So what does all this have to do with the Gospel for this Sunday, the story of the Transfiguration of Jesus, since it took place before the final journey to Jerusalem and the cross? The answer is everything.  First of all, Moses and Elijah appear. They represent the Old Testament witness, the law and the prophets. They are pointing to Jesus, just as John the Baptist had earlier- they are likewise two great fingers pointing to him. In fact, in the Gospel of Luke we learn that they are discussing his ‘exodus,’ his journey across, using a work that links the crossing from death to life here, with the one Moses himself described in the Book by that name. While we do not meet Mary, we do meet the disciples, who want a place to dwell with Jesus, as in the booths in the wilderness also in Exodus. And they will have a place to dwell together with him, but not there and not yet, but on the far side of the events to come. Finally you will remember that at the end of the vision glorious, we hear that they saw ‘’Jesus alone.’ He is the centerpiece here too, not yet crucified, though he is determinedly walking toward his coming death.

When the disciples see Jesus alone, and get back on the disciples’ road with him, Moses and Elijah disappear. It is on this that I want to focus with the moments remaining.  Remember how John the Baptist says in the Gospel of John, ‘I must decrease that He (namely Jesus) might increase.’ Decreasing, we might say receding? What does that mean? Isn’t it the opposite of leadership, of bold discipleship, of standing up for Jesus? Well, we are for all of that, but we are leading people toward…Jesus, not ourselves…we are to encourage discipleship, not of ourselves but the Lord, and we are to make our witness, but as Paul says in II Corinthians, not of ourselves but of Jesus, and ourselves as servants for his sake.

To lead by receding, to grow stronger in decreasing. This is a mystery to the world, which knows mostly victory and defeat. But what we are describing lies yet deeper at the heart of the doctrine of God himself, the Son exalting His Father in prayer, the Spirit raising the Son from death for the right hand of the Father, the Father stepping back as his own Son suffers and is alienated, the Spirit demurring and yet descending so that the Father can say that the Son is beloved. The disciples are on the way to Jerusalem, where they will fail at what we describe, full of bravado until they run away. But after the resurrection, they will be given to understand, to prevail as they surrender, to learn to love the sheep as they surrender their care into the hands of the Lord they follow.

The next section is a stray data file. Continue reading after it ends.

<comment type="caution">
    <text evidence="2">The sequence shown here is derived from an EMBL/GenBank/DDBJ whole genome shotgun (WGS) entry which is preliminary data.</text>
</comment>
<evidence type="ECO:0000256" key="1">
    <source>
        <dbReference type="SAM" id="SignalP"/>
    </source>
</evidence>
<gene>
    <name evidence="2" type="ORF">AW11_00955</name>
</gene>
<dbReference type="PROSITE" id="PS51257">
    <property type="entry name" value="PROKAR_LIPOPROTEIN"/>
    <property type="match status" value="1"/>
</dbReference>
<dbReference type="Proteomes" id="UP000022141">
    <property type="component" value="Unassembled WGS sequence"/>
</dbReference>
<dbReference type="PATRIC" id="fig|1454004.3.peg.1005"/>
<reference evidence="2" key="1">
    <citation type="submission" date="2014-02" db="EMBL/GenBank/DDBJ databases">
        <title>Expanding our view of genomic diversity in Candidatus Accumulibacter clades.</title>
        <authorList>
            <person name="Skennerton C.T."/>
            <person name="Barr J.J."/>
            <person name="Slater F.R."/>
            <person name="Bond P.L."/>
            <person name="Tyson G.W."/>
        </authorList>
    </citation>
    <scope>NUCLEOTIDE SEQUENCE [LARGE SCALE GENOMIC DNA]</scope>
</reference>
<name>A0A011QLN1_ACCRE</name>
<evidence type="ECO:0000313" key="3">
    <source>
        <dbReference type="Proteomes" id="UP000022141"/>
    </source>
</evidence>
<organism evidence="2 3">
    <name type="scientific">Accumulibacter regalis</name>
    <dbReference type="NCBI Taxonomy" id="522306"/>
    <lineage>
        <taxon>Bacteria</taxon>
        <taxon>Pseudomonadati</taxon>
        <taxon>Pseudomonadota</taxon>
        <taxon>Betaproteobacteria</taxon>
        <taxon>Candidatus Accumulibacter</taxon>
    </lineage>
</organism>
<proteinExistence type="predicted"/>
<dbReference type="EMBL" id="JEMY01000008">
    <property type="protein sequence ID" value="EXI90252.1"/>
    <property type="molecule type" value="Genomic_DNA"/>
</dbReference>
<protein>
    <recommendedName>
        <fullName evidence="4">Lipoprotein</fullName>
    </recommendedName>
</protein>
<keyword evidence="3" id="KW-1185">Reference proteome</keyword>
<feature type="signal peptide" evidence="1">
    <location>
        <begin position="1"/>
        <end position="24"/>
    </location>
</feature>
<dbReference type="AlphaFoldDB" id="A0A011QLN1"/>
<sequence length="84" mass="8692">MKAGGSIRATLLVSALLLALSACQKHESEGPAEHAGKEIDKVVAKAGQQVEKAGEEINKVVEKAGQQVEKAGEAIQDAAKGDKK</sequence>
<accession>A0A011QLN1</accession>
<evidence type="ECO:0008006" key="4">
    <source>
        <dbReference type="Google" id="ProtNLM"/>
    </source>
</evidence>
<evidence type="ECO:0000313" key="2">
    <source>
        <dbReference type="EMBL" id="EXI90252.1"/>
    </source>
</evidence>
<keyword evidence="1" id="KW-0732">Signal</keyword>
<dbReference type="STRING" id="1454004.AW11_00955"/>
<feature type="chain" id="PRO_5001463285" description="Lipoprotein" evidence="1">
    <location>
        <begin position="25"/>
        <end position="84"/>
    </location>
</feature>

You and I are about to embark once more on the path of learning anew to be a disciple, on the road of Lent.  At the heart of that education is witness, neither accomplishment, nor despair, not control not fatalism, but witness. And the form of witness is receding before this ascent. Though they did indeed fade away, Moses and  Elijah appeared for a time, the right time, in order to point, and then they were gone, but the one to whom they pointed was not gone. And the disciples appeared, eventually, to witness, as did Mary and John and Mary Magdalene. And in doing only this, with a single heart, by grace alone, they came to shine like stars, and light up a way to give way, which is to stand up as they recede and so to witness. May the divine education in this art continue in these your servants, whom we confirm in your name, and in us, Lord, Amen.    

Complete the Race (II Timothy 4:17)

At the end of our vacation we find ourselves in Chicago for its Marathon weekend (the fastest, I have read this morning, perhaps because it is cool and relatively level). Marathons offer many good things. You can see world-class athletes from places like Ethiopia and Kenya. There is a feel of fiesta with signs by family members, getups by some for-fun runners, and food for sale.

But as I looked out my hotel window at 7:30 a.m., I watched the race of competitors who have lost legs or their use. Wheeling vehicles by arm for 26 miles means serious fitness and determination.

Those competitors were to me, this morning, a symbol of the Church too. For each is wounded. The larger family cheers them on. Each by grace has risen up to run the race. Ahead is the goal, the prize, the welcome home. We find the companionship of Jesus the Lord, there, and along the route too.